Poster Session P2G.2 The effects of sea-surface temperature and static stability on WRF simulated intensity and track of selected 2005 Atlantic Hurricanes

Thursday, 1 May 2008
Palms ABCD (Wyndham Orlando Resort)
Stanley D. Gedzelman, City College of New York, New York, NY; and K. Y. Kong

Handout (1.6 MB)

Numerical experiments were designed and performed to investigate the effects of sea-surface temperature (SST) on some of the 2005 Atlantic hurricanes using the Weather Research Forecasting model (WRF). The selected hurricanes were Hurricanes Katrina, Ophelia, Rita, and Wilma. For each of these hurricanes, we modified the SST in the NCEP 1°x1° gridded observation file and used it to initialize the WRF model. The SST was successively lowered by 2°C for the entire simulation domain, and the maximum simulated hurricane intensities were compared with the intensity obtained from using the unaltered SST. Preliminary results expectedly showed that the maximum intensity of all of the simulated hurricanes decreased as the SST decreased. However, Hurricane Wilma required the SST to be lowered more than other selected hurricanes in order for the initial disturbance to fail to develop.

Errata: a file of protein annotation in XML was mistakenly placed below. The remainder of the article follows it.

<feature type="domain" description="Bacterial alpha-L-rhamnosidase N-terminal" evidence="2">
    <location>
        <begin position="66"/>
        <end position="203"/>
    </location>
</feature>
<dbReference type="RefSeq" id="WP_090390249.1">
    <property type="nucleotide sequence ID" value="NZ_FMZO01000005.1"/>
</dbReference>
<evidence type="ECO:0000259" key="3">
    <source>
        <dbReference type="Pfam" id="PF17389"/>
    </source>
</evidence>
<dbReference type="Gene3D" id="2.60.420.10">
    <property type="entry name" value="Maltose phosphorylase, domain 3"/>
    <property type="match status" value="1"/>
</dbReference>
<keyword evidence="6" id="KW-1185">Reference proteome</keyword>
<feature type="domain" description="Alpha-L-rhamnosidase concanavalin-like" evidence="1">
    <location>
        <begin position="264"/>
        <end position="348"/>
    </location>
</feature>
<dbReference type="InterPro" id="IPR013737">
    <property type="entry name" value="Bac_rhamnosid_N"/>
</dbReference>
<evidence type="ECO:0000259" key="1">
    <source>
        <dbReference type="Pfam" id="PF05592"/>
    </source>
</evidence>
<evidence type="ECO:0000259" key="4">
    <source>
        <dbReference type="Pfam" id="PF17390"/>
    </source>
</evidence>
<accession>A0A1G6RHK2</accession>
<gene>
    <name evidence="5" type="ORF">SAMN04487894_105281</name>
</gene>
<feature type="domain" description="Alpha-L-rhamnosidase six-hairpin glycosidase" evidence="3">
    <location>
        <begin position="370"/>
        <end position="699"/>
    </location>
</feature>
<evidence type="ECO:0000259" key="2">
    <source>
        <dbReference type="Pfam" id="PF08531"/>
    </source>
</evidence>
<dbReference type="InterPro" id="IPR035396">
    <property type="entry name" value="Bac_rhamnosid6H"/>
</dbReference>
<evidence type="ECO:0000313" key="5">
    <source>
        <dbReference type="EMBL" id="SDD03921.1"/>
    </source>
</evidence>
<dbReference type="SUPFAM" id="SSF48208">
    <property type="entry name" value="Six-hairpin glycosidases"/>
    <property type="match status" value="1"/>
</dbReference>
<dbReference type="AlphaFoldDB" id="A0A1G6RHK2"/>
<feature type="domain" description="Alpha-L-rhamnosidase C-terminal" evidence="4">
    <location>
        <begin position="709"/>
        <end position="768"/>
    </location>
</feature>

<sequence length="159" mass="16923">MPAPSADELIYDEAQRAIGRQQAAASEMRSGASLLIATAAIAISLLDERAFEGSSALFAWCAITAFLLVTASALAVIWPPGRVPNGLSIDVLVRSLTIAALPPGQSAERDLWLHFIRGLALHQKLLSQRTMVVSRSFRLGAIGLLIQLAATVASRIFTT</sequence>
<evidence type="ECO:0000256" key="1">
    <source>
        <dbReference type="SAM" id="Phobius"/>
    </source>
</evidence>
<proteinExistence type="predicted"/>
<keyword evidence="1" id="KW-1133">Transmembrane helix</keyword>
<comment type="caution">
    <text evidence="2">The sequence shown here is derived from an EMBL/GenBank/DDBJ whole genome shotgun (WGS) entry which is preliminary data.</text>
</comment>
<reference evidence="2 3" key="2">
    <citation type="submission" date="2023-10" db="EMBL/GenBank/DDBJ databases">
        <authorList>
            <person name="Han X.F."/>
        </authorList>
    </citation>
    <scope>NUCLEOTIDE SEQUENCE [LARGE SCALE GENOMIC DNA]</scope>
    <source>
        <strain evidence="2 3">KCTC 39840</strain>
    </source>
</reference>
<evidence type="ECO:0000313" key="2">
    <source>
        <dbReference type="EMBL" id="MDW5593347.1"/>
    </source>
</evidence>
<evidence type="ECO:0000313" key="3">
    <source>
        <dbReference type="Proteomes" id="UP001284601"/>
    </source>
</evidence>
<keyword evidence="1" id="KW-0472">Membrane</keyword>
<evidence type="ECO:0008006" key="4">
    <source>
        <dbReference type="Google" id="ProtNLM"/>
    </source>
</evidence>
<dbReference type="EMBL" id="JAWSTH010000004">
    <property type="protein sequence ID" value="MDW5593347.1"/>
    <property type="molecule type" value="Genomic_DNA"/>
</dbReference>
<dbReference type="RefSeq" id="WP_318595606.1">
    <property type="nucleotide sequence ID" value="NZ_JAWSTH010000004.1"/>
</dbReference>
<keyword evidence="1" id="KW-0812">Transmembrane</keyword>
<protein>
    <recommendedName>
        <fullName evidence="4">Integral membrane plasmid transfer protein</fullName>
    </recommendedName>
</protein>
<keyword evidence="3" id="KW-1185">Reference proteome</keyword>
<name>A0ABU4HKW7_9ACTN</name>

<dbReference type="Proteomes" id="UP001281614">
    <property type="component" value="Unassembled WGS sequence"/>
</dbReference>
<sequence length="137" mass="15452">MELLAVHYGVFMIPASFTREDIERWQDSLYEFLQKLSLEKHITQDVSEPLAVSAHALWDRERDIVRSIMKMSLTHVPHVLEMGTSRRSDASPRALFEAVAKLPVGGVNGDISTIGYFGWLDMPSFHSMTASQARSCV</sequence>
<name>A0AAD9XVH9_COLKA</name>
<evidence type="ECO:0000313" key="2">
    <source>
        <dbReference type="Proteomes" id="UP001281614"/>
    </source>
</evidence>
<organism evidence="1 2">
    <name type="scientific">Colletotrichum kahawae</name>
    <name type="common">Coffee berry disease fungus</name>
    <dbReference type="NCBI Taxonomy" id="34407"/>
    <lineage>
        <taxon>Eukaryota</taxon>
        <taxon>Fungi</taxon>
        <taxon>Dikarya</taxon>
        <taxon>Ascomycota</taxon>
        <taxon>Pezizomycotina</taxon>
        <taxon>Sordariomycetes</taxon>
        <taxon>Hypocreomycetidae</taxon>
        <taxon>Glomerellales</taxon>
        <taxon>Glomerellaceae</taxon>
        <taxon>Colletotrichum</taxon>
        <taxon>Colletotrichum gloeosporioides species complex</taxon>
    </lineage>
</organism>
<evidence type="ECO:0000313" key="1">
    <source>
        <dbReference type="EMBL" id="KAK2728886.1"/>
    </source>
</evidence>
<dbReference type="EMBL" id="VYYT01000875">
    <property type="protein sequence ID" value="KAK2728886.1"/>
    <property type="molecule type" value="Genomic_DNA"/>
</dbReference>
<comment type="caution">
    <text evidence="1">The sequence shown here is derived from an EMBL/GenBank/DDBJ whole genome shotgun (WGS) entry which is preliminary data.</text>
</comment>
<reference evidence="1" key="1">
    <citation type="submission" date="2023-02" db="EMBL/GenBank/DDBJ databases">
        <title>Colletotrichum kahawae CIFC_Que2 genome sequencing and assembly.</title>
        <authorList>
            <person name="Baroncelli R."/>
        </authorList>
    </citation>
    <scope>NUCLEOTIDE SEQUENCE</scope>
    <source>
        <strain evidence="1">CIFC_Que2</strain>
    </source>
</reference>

The results of the SST experiments suggested that lowering the SST stabilized the atmosphere and, therefore, limited the maximum hurricane intensities. However, the initial disturbance of Wilma was able to slightly develop despite very low SST. This led us to investigate the static stability in the initial hurricane environment as another important controlling factor on hurricane intensity. Our first set of experiments involved successively lowering the initial SST and the atmospheric temperature by 2°C while preserving the humidity everywhere in and around the initial disturbance of Hurricane Wilma. The simulation results also showed a decrease in hurricane intensity with decreasing SST, but not as rapidly as lowering the SST alone. Our next set of experiments involved successively lowering SST and the atmospheric temperature profile moist adiabatically by 2°C. The results of these experiments showed that the maximum intensities of the simulated hurricanes were not significantly reduced even though the SST was lowered to 20°C with the atmospheric temperature profile lowered moist adiabatically accordingly! This would indicate that the conditional instability or CAPE in and around the initial disturbance is a very important determining factor on the maximum hurricane intensity. This would also challenge the notion of a threshold SST (i.e. 26°C) necessary for hurricane formation.

We also performed SST experiments on Hurricane Ophelia. The SST immediately around Ophelia was progressively lowered to simulate the effect of upwelling as Ophelia stalled off the southeast coast of the U.S. The results showed that the intensity and track of the simulated Ophelia agreed better with observations.

Details of the above-mentioned simulations are planned to be presented in the conference.

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